The feast of the “Body and Blood of Christ” is the best time to share very briefly with you a few essential points in the encyclical of our Holy Father John Paul II’s, “Eucharist in its relationship to the Church.” In latin it is entitled Ecclesia de Eucharistia. You are encouraged to read, reflect upon and pray over this rich and beautiful encyclical.
The Pope begins his encyclical by saying, “The Church draws her life from the Eucharist.” This means that the very existence and growth of the Church come from Christ giving us his body and blood as food in the Eucharist. This is why St. Paul calls the Church as the “body of Christ.” When we feed on the life of Christ – His body and bleed – we are assimilated and changed into the Body of Christ, His Church. (Colossians 1:28) Too often we think of receiving Christ into us in the Eucharist. In fact, as the Holy Father points out (no. 22), it is Jesus Christ who receives us and makes us a part of His Body, His Church. This is a very important point because this way of looking at participation in the Eucharist has an impact on the way we live our lives as Catholics.
If we think of Eucharist as we receiving Jesus Christ into us then, the emphasis is on our private devotion for our own sanctification. There is nothing wrong with this way of thinking. But, what is much more important is knowing that in the Eucharist, it is Christ who receives us into his Body; it is a community experience of communion with Christ and with one another as Church. The Pope quotes St. Paul: “The bread which we break, is it not a communion in the body of Christ? Because there is one bread, we, who are many are one body, for we all partake of the one bread.” (1 Cor 10: 16-17) Because of this communitarian aspect of the Eucharist, everyone who receives Jesus Christ shares in the apostolic character of the Church. Apostolic because it is founded on the apostles. The celebration of the Eucharist is, therefore, in “conformity with the faith of the apostles.” It is apostolic because the Church “continues to be taught, sanctified and guided by the successors of the apostles: “the college of bishops assisted by the priests, in union through the successor of St. Peter.,” says the Pope.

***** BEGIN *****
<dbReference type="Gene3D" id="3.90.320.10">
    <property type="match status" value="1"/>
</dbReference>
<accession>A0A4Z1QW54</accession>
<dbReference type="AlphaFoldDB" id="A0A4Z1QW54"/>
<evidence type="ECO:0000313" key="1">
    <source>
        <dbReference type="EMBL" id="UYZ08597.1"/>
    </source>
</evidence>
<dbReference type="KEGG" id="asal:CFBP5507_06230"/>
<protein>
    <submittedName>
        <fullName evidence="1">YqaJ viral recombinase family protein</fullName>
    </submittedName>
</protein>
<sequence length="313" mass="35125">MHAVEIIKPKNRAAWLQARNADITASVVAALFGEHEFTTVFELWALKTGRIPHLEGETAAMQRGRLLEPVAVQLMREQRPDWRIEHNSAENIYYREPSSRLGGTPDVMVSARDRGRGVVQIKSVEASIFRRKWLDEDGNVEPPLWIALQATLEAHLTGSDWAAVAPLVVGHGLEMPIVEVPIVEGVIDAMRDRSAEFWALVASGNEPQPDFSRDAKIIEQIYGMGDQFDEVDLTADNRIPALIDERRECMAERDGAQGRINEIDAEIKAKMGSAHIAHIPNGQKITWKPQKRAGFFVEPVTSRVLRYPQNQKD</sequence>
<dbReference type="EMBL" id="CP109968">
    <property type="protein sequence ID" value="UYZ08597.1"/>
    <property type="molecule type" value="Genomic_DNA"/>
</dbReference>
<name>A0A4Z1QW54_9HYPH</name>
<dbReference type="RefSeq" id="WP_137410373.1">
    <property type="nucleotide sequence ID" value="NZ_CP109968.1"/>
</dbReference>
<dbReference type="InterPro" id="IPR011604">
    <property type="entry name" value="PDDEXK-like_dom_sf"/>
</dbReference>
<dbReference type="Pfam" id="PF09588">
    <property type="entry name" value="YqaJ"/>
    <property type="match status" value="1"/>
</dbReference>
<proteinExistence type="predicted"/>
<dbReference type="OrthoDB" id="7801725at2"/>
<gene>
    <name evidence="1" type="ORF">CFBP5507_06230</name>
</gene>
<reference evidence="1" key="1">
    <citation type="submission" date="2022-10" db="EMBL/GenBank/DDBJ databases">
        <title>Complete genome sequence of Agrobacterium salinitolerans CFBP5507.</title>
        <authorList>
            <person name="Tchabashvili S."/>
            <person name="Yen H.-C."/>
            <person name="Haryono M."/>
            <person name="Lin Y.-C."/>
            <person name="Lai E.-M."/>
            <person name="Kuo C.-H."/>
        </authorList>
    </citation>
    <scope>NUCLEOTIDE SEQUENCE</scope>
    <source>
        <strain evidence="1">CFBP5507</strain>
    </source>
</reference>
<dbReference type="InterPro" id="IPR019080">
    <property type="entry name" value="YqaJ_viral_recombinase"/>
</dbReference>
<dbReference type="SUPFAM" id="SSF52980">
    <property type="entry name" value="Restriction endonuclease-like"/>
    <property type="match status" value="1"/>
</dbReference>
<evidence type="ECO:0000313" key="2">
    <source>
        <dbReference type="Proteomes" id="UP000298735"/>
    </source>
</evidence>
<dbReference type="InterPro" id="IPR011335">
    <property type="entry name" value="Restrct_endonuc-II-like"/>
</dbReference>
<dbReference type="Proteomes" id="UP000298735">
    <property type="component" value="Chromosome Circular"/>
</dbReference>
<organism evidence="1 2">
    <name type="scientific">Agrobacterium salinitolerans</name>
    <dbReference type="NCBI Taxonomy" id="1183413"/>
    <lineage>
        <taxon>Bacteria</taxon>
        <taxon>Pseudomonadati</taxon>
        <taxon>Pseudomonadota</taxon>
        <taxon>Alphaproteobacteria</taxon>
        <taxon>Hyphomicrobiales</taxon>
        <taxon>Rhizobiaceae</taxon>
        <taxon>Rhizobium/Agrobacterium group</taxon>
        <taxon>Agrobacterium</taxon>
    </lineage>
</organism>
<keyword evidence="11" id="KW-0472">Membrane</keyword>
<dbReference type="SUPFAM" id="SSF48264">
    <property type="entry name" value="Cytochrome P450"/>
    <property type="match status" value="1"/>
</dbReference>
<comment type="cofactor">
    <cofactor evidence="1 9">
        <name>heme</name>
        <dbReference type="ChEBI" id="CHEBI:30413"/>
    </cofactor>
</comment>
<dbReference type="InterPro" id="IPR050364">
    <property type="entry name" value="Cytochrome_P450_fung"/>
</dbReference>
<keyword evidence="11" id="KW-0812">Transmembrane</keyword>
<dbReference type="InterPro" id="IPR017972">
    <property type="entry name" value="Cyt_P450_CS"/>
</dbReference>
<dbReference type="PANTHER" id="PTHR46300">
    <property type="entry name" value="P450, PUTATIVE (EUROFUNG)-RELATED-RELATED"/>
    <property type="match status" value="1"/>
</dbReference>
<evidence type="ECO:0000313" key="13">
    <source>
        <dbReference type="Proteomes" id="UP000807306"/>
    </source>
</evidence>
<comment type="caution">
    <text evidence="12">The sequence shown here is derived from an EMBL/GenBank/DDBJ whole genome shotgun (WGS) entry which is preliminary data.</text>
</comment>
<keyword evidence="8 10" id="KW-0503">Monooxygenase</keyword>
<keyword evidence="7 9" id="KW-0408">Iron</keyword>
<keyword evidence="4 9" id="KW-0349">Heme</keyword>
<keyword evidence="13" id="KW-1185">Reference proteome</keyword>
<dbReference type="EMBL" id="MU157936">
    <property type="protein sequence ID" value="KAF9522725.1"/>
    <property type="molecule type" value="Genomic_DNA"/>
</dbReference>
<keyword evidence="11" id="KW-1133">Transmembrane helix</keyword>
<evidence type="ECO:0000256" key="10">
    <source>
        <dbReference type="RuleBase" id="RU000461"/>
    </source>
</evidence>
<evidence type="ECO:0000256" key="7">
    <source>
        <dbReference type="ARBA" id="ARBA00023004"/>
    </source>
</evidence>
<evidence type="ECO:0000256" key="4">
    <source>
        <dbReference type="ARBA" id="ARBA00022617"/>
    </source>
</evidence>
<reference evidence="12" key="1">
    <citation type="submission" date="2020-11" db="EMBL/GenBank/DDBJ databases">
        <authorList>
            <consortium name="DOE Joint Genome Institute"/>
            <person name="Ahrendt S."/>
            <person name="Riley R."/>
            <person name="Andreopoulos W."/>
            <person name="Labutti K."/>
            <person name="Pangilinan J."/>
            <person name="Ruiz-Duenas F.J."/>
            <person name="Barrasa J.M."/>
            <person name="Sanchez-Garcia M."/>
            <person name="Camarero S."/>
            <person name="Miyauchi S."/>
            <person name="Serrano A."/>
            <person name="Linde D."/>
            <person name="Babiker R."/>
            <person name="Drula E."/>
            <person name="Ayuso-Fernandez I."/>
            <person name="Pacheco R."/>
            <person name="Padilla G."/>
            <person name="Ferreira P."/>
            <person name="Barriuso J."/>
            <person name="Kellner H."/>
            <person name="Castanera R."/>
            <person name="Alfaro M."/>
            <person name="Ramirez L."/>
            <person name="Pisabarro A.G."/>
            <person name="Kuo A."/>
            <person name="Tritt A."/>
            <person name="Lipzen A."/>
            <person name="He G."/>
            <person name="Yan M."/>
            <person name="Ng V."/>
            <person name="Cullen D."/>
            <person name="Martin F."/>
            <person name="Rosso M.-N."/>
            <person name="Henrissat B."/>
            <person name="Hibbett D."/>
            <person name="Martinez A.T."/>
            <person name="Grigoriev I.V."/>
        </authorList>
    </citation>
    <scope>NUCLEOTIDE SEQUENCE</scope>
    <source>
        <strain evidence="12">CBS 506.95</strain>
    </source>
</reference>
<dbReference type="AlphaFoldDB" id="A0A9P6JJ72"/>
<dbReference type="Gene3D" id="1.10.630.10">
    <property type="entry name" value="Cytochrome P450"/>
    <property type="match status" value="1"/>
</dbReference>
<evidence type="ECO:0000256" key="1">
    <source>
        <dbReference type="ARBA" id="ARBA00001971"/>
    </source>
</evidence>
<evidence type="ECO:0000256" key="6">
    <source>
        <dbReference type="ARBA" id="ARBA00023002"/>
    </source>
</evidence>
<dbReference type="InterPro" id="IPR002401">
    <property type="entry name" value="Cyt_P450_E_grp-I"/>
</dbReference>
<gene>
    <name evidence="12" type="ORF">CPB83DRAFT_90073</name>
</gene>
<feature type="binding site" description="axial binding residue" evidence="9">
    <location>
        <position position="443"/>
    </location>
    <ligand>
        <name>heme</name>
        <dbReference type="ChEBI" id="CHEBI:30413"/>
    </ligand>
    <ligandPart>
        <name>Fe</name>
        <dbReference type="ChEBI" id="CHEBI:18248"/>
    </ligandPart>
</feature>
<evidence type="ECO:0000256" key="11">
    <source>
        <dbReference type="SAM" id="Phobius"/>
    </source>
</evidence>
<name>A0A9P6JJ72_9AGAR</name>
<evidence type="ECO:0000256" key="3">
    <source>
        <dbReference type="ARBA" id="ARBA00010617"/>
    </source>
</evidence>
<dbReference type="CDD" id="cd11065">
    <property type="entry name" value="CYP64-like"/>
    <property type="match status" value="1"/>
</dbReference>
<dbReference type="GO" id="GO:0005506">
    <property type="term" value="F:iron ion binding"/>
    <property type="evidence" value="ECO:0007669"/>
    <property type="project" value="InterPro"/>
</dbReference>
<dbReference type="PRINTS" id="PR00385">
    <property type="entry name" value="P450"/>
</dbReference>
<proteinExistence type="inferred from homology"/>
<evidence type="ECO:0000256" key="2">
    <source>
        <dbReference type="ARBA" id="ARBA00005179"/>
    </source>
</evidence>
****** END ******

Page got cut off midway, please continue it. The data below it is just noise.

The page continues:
Fed with Christ’s life, we then have the energy to share also the mission of the Church which is to proclaim, to live and to spread the saving power of Christ’s unlimited love. Proclamation without acts of love for others is like a man who walks on one leg. Acts of love without proclamation is like a beautiful girl with only one eye.
We cannot stop being amazed and filled with wonder at the marvelous gift of God’s very life for us in the Eucharist. If you die for someone, it is already tremendous. But, to give your body and blood, the last bit that you have, as food to strengthen someone is the ultimate manifestation of love. No one does this except Jesus Christ the Son of God.
Let me draw an analogy. You love your dog so much that in trying to save your dog, you die saving it. But knowing that your dog is weak, you give your very flesh to feed your dog so that it can walk straight and tall. In fact, this was the intention of an old lady in England who, in her will, gave everything to the dog and willed to give her body to her dog as food. She was not mad or irrational. When her body is assimilated and becomes part of her beloved dog, she actually shares in the life of her dog. It is impossible for us human beings to give our dead body to someone we love so that we can live in our beloved. But to God nothing is impossible because He is all powerful. (Lk 1:37; 18:27; Mk 10:27; Mt 17:20; 19:26) Our Holy Father, therefore, tells us to be continuously grateful to God and be continuously filled with wonder for HIS infinite love for us expressed concretely in the Eucharist.